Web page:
Every stitch a prayer


You don’t have to look too closely to see that this quilt is far from perfect.  It has been slow, slogging work most of the way.  What I thought was really precise cutting and sewing sometimes wasn’t and there was enough else going on that the choice was pretty clear: accept all the imperfections and have it ready to take to Maria, or start over.  I need her to have this, probably more than she needs to receive it, so tomorrow I will have it with me when I get to wrap my arms around the girl  after too many months without seeing her.

One of the haunting truths about parenting our daughter is that we did not get to have a makeover–no parent does, of course, but in Maria’s case, the things we learned in the very last few years before we placed her at BARC, her intermediate care facility, would have made an enormous difference if we had known them sooner.  From very early on, when we tried first one kind of therapeutic approach and then another, all of them based on the assumption that insight can lead to behavior changes, we saw how none worked.  In fact, they all seemed to entrench her most problematic behaviors more deeply.  It wasn’t until Carol, amazing, compassionate, extraordinarily competent Carol, our behavior specialist, came on board that we finally hit bedrock.  She was the one who helped us understand how getting attention was Maria’s crack cocaine.  She was the one who helped us understand why the other therapeutic approaches had simply not worked–and in fact, had made things worse.  She was the one who taught us to throw out everything we thought we knew about parenting so we could finally start getting it right.

Often, including in the past few weeks, Sherod and I have asked ourselves how things might have turned out if we had been able to start working with Carol when Maria, just having arrived from Mexico, was 5 instead of 13.  We will never know. What I do know is that neither she or we have every quit trying.  And if the path of our parenting has been marked with crooked, wobbly lines and somewhat mismatched pieces and patches, in the end, we have been, are, and will always be, her family.

I have wanted to give up on this quilt too many times to count and now I have finished it.  She has been with me day in and day out as I measured, cut, stitched, tore out seams and tried again.  I have to believe that my love, and the prayers, equal parts thanksgiving and endless pleas for wholeness and health for her, will remain with her long after I get back on a plane and come back to Alabama.  Tonight, the tears are about relief that I was and am equal to the work, though not nearly as well as I would have wanted.  I remind myself that this is how love turns out.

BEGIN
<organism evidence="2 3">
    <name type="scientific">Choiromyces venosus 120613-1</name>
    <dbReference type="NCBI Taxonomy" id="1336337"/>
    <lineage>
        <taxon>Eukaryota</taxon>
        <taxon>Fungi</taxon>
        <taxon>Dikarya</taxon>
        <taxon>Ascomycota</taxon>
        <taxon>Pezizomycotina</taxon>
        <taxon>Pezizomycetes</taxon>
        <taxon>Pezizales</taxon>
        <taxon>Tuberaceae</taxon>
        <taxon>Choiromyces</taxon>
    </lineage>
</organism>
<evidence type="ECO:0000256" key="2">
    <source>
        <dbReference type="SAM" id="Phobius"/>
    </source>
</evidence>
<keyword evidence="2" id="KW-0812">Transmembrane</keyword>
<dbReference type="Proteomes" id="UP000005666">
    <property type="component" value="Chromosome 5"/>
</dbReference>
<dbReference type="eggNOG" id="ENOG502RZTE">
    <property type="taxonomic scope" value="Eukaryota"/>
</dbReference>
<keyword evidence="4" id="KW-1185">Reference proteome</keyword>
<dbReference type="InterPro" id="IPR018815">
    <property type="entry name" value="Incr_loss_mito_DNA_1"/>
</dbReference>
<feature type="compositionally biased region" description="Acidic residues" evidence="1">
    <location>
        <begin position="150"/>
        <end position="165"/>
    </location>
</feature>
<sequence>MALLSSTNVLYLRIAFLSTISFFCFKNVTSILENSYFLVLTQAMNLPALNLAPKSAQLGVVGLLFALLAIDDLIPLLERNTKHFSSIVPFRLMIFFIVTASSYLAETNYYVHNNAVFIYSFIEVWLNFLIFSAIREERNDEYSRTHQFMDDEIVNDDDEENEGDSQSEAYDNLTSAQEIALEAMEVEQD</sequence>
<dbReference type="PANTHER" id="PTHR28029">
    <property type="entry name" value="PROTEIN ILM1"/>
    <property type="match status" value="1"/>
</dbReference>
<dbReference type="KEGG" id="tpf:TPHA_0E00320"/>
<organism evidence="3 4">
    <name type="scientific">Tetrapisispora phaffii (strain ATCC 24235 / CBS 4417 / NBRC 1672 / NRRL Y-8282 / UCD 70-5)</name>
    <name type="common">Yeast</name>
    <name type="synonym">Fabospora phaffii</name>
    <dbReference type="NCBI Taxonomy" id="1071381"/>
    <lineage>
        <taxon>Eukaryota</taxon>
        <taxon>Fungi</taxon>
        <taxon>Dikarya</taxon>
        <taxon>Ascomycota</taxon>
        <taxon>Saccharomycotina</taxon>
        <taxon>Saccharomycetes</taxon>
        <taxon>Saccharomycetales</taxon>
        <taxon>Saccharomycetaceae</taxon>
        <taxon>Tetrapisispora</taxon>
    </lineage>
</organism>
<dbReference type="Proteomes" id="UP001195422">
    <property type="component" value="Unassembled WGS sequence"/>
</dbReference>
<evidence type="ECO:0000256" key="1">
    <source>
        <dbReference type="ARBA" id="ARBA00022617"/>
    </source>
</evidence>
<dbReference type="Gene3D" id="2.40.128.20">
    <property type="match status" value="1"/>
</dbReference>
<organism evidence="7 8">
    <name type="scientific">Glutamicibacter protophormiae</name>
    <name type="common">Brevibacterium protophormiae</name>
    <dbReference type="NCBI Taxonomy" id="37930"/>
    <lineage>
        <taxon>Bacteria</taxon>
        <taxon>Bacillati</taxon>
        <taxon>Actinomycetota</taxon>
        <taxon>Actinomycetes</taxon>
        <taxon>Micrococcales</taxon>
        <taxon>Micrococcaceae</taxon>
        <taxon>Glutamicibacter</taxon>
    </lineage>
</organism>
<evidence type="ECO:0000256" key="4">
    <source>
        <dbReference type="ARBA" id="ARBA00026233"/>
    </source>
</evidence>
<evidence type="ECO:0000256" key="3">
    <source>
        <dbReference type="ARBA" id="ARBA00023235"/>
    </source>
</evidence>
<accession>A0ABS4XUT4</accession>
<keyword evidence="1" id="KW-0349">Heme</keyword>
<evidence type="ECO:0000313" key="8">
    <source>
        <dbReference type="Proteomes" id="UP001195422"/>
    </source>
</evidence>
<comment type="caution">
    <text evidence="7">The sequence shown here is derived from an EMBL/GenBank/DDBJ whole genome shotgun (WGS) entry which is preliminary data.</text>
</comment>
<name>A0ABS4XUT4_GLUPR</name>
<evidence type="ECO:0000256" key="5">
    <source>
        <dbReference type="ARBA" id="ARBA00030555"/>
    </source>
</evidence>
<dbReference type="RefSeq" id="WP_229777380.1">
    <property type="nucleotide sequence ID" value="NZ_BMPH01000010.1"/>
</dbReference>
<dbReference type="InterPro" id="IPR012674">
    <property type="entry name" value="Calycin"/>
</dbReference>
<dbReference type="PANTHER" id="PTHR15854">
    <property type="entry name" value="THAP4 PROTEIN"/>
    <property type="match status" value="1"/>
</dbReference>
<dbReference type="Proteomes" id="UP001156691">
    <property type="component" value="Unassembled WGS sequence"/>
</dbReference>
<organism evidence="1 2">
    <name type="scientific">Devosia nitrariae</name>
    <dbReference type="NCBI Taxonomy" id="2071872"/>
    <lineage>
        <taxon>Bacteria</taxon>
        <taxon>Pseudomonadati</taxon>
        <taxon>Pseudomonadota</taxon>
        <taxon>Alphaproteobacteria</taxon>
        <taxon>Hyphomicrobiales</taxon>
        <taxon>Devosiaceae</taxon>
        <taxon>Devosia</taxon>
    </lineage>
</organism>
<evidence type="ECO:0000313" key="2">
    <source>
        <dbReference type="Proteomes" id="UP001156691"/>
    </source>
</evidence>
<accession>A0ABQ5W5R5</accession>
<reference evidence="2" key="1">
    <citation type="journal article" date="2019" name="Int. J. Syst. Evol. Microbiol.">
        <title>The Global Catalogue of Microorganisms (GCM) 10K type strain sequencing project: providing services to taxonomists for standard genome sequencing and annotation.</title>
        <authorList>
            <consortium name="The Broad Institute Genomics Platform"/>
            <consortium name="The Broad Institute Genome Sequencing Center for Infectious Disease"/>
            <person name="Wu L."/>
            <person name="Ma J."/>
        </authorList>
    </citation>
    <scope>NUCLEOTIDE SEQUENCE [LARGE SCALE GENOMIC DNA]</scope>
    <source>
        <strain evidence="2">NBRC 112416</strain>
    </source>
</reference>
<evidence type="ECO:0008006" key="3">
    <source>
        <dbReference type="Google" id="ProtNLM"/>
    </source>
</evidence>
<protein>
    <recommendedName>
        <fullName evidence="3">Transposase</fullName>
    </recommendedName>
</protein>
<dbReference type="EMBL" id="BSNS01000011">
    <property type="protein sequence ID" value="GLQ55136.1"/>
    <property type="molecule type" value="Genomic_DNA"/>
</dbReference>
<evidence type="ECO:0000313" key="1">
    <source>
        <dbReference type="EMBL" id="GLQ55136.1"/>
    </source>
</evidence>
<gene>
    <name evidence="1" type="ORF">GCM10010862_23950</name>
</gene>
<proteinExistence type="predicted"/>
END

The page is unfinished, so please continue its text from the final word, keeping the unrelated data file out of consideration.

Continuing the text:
8 thoughts on “Every stitch a prayer

  1. Oh, my dear friend, you have been utterly committed to that young woman since long before she came to live in your home. Every step of the way you have given her all you could. I love your willingness to give what you have — not to wait until you have something perfect to give. I honor you!

  2. Pingback: » Every stitch a prayer

  3. You have more than mastered what I believe to be the absolute most important criteria of parenting: You love her and have been steadfast in that love, even during the difficult times. All parents face difficulties but mine have been minuscule compared to yours. All parents would love to have do overs so never think you are alone in that desire. We do the best we can with the knowledge we have at the time and hope for the best.

  4. Rosa, you are my hero. I hear your pain, but you and Sherrod did all you could. As I often remind myself if children came with their unique instruction manual the world would be a very boring place. Thank you for sharing. I am sure she will know and feel your touch as she wraps herself in love. Sharon

  5. Developmental Trauma Disorder. It damages the very fabric of a little one’s soul. So many “experts”, so many schools, simply do not understand. Prayers for your daughter, as she wrestles with her issues, and slowly learns to trust and love. Hugs to you, Trauma Mamma and fellow Warrior Mom.

  6. So many wiser folks have commented; I feel I have little to add. You tried the very best you knew how; you had no map or manual – for there are none. Just gut wrenching trials and their results. Know, that you,Sherod and Maria each have done all knew how and were capable of doing. In life, that is all and more than God expects of us . xoxo

  7. I don’t see a single thing that makes this quilt less than beautiful. And Maria will not either. Rosa, I do not know how you find the energy to do these wonderful things. Thank God for this perfect gift to your wonderful girl!

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